Holographic optics and laser light: Facebook creates virtual reality glasses the size of sunglasses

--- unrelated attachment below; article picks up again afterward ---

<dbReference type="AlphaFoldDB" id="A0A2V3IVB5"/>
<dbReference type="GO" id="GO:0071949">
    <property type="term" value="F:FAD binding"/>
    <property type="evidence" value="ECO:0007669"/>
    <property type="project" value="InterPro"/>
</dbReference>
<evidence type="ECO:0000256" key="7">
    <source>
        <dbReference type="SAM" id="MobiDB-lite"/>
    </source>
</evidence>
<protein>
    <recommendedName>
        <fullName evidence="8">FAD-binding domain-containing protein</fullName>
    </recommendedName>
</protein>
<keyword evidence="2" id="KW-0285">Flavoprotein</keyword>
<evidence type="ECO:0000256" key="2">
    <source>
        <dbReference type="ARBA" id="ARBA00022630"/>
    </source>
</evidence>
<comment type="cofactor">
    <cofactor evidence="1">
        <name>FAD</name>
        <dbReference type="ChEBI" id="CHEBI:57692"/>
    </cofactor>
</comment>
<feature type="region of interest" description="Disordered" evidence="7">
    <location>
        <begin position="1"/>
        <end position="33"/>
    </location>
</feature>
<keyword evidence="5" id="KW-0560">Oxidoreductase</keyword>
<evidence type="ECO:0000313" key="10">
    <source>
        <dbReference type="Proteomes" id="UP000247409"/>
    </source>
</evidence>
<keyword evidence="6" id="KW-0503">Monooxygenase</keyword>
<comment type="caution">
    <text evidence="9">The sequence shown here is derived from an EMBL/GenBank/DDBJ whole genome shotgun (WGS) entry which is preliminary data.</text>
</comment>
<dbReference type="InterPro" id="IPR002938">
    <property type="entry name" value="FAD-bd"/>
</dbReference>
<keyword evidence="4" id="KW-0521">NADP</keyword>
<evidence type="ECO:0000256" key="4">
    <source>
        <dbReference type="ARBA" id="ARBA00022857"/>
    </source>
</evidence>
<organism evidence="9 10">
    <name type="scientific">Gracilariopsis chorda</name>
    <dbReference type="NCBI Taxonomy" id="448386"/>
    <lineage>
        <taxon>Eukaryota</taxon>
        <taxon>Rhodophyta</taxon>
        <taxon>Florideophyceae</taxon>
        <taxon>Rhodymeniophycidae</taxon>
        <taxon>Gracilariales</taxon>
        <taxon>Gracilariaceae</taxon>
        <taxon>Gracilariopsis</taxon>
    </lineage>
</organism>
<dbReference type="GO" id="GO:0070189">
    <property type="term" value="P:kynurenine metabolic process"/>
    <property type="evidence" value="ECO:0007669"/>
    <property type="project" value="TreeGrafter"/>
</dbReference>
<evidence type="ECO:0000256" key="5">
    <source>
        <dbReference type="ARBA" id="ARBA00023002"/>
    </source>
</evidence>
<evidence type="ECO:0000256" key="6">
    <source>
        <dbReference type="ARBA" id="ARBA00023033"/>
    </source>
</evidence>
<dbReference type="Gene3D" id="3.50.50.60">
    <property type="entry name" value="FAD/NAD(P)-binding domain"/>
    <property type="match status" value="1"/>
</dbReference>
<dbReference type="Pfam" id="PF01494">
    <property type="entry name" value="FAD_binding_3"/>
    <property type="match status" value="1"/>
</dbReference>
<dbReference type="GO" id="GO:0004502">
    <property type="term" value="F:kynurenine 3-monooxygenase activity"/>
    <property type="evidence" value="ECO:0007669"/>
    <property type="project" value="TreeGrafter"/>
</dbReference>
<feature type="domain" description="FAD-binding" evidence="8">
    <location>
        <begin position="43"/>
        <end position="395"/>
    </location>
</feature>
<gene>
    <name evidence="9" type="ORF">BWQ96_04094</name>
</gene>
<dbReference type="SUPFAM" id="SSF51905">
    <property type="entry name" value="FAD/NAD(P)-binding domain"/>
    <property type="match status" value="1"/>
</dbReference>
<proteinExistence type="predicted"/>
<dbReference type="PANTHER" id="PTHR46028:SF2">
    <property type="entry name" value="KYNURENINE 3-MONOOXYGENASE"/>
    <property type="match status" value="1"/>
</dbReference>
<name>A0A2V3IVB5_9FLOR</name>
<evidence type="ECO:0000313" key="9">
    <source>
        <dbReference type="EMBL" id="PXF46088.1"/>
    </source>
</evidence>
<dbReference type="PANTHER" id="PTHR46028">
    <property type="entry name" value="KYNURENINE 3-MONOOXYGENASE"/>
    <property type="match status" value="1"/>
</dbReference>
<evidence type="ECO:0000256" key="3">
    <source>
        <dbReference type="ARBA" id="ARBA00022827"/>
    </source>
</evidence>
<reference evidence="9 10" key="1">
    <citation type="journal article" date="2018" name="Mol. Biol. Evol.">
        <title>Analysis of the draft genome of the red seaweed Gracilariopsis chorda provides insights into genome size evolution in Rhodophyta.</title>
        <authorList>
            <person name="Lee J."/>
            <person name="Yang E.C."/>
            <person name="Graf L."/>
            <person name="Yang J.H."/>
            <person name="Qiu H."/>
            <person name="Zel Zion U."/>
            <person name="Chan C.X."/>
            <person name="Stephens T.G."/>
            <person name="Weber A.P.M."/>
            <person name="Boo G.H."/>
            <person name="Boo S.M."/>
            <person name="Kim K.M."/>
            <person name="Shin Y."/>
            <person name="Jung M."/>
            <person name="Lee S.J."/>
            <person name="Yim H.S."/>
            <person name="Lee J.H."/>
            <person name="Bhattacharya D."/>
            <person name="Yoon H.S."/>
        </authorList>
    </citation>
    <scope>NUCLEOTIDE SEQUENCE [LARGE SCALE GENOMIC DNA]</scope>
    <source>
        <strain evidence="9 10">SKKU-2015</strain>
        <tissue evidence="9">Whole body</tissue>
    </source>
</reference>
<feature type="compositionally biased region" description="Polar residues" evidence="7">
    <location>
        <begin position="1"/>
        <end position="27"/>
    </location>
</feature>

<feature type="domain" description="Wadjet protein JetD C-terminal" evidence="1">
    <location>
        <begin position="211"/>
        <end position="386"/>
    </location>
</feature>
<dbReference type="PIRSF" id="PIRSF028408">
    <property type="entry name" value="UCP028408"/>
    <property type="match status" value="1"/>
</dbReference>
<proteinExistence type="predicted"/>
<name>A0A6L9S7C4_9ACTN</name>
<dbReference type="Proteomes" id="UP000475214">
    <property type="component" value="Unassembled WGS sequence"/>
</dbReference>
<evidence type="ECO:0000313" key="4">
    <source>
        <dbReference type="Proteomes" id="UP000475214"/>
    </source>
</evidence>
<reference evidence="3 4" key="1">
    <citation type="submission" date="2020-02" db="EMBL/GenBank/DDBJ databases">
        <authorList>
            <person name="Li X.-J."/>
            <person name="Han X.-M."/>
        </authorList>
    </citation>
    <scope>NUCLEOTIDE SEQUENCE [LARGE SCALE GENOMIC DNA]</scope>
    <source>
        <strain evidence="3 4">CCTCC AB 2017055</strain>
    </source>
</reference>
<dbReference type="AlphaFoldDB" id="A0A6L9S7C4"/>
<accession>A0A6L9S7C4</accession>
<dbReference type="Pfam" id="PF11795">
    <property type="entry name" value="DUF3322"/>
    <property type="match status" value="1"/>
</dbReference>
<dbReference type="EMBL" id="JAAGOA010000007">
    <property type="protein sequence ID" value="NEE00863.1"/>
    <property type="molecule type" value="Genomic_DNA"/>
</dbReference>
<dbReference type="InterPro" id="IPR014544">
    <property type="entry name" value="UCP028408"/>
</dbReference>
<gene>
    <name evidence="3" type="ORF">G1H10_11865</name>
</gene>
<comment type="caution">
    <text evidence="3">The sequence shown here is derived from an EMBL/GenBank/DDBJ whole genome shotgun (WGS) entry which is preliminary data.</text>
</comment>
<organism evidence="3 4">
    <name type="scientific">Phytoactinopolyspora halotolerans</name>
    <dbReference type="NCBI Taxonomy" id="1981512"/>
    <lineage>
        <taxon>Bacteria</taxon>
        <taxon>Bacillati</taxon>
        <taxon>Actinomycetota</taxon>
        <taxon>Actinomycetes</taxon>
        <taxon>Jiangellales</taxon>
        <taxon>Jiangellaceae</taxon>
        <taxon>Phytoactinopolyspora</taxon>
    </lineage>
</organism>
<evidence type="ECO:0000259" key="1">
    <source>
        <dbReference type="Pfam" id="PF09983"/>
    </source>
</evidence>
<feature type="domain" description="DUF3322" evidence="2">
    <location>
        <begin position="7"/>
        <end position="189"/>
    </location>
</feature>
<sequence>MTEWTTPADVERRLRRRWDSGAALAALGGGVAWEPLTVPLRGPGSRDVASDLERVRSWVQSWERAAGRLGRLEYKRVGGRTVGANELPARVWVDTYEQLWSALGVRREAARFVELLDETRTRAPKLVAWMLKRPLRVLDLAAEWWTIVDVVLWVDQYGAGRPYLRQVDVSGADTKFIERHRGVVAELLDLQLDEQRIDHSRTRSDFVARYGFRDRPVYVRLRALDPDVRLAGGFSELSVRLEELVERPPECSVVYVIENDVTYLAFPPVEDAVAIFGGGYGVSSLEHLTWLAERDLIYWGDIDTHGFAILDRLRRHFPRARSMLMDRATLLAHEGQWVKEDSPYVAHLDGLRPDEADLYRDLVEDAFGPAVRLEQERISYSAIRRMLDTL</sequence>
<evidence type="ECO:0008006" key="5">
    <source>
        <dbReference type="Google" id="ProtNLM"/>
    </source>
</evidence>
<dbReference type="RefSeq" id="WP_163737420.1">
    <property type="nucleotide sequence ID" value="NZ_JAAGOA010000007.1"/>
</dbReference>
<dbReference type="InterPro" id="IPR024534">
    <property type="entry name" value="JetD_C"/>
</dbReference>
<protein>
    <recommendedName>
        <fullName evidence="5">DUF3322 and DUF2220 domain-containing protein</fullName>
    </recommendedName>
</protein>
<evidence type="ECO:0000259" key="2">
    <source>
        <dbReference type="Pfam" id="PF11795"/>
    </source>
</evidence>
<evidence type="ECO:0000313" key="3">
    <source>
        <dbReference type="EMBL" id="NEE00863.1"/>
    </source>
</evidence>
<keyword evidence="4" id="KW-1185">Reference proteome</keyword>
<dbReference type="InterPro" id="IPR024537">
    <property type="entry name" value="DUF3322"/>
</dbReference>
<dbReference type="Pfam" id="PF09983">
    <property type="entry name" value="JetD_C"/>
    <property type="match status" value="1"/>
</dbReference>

The American company reports the creation of a prototype of virtual reality glasses the size of ordinary sunglasses. A holographic optic works the reduction of size, while the laser technology guarantees an optimal quality in the perception of colors. The thickness does not exceed 9 millimeters.Everyone relates Facebook’s business to its social network and somewhat less to applications such as WhatsApp or Instagram, over which it exercises full control. But Mark Zuckerberg’s company also cultivates fields like artificial intelligence (AI). In fact, Facebook is also dedicated to developing virtual reality technology thanks to Oculus, another American company it owns. Well, after discontinuing the Oculus Go virtual reality devices, the Zuckerberg company decided to bet on a more comprehensive approach to this technology and part with its cheapest product in this field. However, it has surprised the speed with which Facebook has maneuvered, since it has just presented a revolutionary prototype of virtual reality glasses. These types of gadgets are usually associated with a bulky size, precisely the feature that Facebook claims to be working on. The result is a significant reduction in volume, similar to that of ordinary sunglasses. And how has size been reduced? According to Andrew Maimone and Junren Wang, the project engineers, a new design for holographic optics has been used, which combines various layers of holographic film and an optical fold based on the phenomenon of light polarization. As a result, the thickness of the glasses is barely 9 millimeters. In particular, the thickest element, which is the lens, has been replaced by another special lens made up of several layers that reflects light in a smaller space before sending it to the eye. Other elements, such as the LCD screen, were not a stumbling block, as it is already quite fine in itself. And to the reduction of the size it is possible to add an improvement of the image quality, because the chromatic range (gamut) that it represents is much more varied thanks to the use of laser technology. However, unlike LED panels, this technology is more difficult to integrate into the glasses. And it also increases its production cost. “Holographic optics force the use of laser light sources, which offer a much richer color gamut than usual LEDs in almost all virtual reality devices, such as headsets, phones, computers and televisions,” say Facebook researchers. At the moment, a prototype The results have only been reported with a scale model, but larger than what is really intended. In other words, it is necessary to miniaturize the elements and continue to maintain identical results. And despite everything, on Facebook they assure that the prototype is already thinner than any other virtual glasses created to date. The work presented points to the future development of a more comfortable and lightweight virtual reality technology. “This is only an investigation, although the technical report identifies the limitations of the proposed visualization architecture and its discussion will provide a more practical approach to the issue,” they conclude.